Mexico is poised to become the world’s fourth-largest exporter of LNG when the terminal on its West Coast is complete, a financial backer of the project said.

The key to Houston-based Mexico Pacific’s $14 billion project, said Blake Webster, partner at Quantum Energy Partners, is the abundance of natural gas produced in the Permian Basin.

“There’s a direct line connecting the Waha Hub, which is the main gas hub in the Permian Basin, directly over to the West Coast of Mexico where you see Sagauro Energia, which is our facility,” Webster said at Hart Energy’s America’s Natural Conference in Houston on Sept. 27. “From there, you have a direct access around Baja directly to the Asian markets.”

The line he referred to is the proposed Sierra Madre pipeline, to be built by ONEOK. The 1,000-km pipe is designed to move as much as 2.8 Bcf/d from Waha in the Permian Basin to Puerto Libertad, in the Mexican state of Sonora. Sagauro Energia will eventually consist of three trains producing 5 million tonnes per annum (mtpa) each, or 15 mtpa as a whole. There is land around the facility for future expansion.

“This is the first and only independent LNG project that’s backed by three supermajors,” Webster said, listing ConocoPhillips, Exxon Mobil and Shell. The rationale to commercially support the project came down to the ability to lock in 20-year fixed contracts, including one signed in July with China’s Zhejiang Energy.

“It’s a real testament to the value that they see in taking those volumes and routing them through our infrastructure, and being able to access Asian markets a little bit more,” he said.

Mexico Pacific pipeline
(Source: Quantum Energy Partners, Hart Energy)

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A critical component of the project is the Sierra Madre conduit. At the start of the facility’s development, there was already plenty of pipeline capacity from Waha into Mexico, and the partners explored leveraging that existing infrastructure.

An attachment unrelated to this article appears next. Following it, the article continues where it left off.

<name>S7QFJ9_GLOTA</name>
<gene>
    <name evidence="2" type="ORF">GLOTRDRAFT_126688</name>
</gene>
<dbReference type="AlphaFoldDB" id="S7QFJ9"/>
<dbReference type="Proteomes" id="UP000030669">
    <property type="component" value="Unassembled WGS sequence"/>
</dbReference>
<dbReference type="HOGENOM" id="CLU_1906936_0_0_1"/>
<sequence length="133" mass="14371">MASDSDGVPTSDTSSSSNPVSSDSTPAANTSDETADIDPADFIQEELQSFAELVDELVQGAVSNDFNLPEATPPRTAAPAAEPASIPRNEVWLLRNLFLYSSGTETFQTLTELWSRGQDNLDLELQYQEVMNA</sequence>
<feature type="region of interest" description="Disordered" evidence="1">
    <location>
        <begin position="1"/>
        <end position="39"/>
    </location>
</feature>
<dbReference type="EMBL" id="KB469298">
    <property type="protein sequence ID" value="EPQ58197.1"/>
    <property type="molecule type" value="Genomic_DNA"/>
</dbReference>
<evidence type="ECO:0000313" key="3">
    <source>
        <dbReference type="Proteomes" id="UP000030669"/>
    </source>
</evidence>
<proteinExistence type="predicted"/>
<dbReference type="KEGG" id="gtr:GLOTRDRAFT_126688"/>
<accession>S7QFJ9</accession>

“Ultimately, we felt like this was something that was critical for not only the company but also the customers to be able to provide that flow assurance and really having our own dedicated pipeline,” Webster said.

Another selling point is government support on both sides of the border.

“This is a project that, I think, the U.S. looks at technically, not only just from a decarbonization standpoint as we think about U.S. natural gas displacing coal in Asian markets, but it’s also a big driver of jobs in the Permian Basin,” he said. The estimate is 13,000 jobs directly tied to the project and, indirectly, employment for another 21,000 workers.

The Mexico Pacific project enjoys a significant advantage over U.S. Gulf Coast LNG terminals because tankers will be able to reach Asian markets without passing through the Panama Canal. The trips are shorter, so less fuel is used, emissions from the carriers are reduced and canal tolls are avoided.

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For example, the round trip from Mexico Pacific’s terminal to Asian ports is 36 days, with a shipping cost of $1.03/MMBtu. Shipping that cargo from the U.S. Gulf Coast via the Suez Canal adds 34 days at a cost of $2.42/MMBtu. Shipping from the Gulf Coast through the Panama Canal adds more than 30 days at a cost of $2.22/MMBtu, and shipping via the Cape of Good Hope adds more than 40 days at a cost of $2.13/MMBtu.

And then there’s the spread. Webster noted that the estimated 600 Tcf of natural gas reserves in the Permian, along with the breakeven price that has at times been at zero, should make many projects viable.

“There is a disconnect on that price, which over the last five years has been about a buck,” he said, referring to the difference between Waha and Henry Hub. “More recently it’s been closer to $1.50/MMBtu, so we feel like the buyers of this gas are going to have a real advantage there.

On Sept. 27, the Asian JKM (Japan Korea Marker) LNG price was $14.60/MMBtu for November deliveries. The Waha price was $1.76/MMBtu, or a $0.76 discount over the Henry Hub close of $2.52/MMBtu. The early morning Henry Hub price on Sept. 28 was $2.94/MMBtu.